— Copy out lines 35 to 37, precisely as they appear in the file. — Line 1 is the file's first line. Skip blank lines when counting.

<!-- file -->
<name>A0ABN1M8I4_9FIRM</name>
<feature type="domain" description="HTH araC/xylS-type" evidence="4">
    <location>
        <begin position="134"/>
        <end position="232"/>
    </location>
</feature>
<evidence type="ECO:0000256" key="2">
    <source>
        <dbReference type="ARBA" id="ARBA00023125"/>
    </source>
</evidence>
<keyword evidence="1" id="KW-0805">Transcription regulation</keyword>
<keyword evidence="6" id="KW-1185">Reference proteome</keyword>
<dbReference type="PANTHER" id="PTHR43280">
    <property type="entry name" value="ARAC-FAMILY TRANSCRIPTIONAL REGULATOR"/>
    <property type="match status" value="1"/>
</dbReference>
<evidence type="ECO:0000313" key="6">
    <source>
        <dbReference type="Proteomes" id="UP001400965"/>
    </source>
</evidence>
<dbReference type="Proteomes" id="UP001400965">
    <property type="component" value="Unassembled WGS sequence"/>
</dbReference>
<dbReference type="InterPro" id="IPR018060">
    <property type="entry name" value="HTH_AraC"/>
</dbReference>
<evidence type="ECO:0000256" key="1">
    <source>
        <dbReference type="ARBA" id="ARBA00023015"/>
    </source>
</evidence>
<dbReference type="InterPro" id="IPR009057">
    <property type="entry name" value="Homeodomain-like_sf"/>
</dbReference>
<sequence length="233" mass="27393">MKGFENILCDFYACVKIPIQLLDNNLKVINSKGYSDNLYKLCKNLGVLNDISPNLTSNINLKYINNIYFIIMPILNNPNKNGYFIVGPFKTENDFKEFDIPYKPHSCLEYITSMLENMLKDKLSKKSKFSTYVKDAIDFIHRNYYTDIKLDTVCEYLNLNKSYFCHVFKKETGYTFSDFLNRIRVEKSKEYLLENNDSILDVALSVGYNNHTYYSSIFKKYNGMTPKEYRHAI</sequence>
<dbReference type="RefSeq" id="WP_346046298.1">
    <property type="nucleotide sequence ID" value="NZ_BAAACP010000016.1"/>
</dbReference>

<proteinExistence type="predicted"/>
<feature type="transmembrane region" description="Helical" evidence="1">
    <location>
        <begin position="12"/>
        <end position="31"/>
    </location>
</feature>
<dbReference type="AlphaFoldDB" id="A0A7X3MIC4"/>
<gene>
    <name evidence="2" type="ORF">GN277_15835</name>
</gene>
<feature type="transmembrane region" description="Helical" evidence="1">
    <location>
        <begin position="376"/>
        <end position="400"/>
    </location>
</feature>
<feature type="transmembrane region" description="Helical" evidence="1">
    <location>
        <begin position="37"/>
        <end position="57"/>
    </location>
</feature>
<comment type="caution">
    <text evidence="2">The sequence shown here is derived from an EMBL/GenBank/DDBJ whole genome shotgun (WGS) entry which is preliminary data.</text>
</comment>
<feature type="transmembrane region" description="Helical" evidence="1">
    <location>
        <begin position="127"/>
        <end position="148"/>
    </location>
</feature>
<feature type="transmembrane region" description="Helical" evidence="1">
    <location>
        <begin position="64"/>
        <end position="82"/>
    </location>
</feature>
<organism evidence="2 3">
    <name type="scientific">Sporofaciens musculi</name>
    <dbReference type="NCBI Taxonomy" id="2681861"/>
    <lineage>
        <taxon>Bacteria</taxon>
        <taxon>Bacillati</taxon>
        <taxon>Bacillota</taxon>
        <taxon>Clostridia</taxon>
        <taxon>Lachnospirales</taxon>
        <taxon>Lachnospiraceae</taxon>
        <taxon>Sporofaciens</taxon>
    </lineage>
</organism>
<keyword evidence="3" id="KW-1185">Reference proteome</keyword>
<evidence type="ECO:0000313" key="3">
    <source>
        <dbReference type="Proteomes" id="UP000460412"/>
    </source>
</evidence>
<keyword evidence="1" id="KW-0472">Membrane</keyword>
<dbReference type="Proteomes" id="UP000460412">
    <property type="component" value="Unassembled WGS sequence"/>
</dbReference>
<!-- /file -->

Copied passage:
<dbReference type="InterPro" id="IPR009057">
    <property type="entry name" value="Homeodomain-like_sf"/>
</dbReference>